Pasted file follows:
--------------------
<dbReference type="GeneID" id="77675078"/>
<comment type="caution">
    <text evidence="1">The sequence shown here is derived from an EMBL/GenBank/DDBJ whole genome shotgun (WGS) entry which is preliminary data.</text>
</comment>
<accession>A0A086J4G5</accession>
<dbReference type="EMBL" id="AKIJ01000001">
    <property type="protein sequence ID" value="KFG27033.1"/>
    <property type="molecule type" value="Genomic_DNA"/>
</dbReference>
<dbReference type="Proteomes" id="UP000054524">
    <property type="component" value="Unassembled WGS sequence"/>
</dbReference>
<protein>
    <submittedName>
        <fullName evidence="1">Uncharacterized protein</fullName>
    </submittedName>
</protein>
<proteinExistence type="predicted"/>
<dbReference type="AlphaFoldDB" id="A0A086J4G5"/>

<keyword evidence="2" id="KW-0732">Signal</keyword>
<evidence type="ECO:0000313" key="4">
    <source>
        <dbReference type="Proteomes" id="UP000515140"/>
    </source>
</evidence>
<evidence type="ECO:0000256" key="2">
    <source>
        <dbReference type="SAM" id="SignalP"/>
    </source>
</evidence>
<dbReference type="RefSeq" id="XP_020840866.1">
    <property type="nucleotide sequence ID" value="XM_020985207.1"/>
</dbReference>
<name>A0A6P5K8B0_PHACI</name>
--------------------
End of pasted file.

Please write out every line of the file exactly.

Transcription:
<dbReference type="GeneID" id="77675078"/>
<comment type="caution">
    <text evidence="1">The sequence shown here is derived from an EMBL/GenBank/DDBJ whole genome shotgun (WGS) entry which is preliminary data.</text>
</comment>
<accession>A0A086J4G5</accession>
<dbReference type="EMBL" id="AKIJ01000001">
    <property type="protein sequence ID" value="KFG27033.1"/>
    <property type="molecule type" value="Genomic_DNA"/>
</dbReference>
<dbReference type="Proteomes" id="UP000054524">
    <property type="component" value="Unassembled WGS sequence"/>
</dbReference>
<protein>
    <submittedName>
        <fullName evidence="1">Uncharacterized protein</fullName>
    </submittedName>
</protein>
<proteinExistence type="predicted"/>
<dbReference type="AlphaFoldDB" id="A0A086J4G5"/>

<keyword evidence="2" id="KW-0732">Signal</keyword>
<evidence type="ECO:0000313" key="4">
    <source>
        <dbReference type="Proteomes" id="UP000515140"/>
    </source>
</evidence>
<evidence type="ECO:0000256" key="2">
    <source>
        <dbReference type="SAM" id="SignalP"/>
    </source>
</evidence>
<dbReference type="RefSeq" id="XP_020840866.1">
    <property type="nucleotide sequence ID" value="XM_020985207.1"/>
</dbReference>
<name>A0A6P5K8B0_PHACI</name>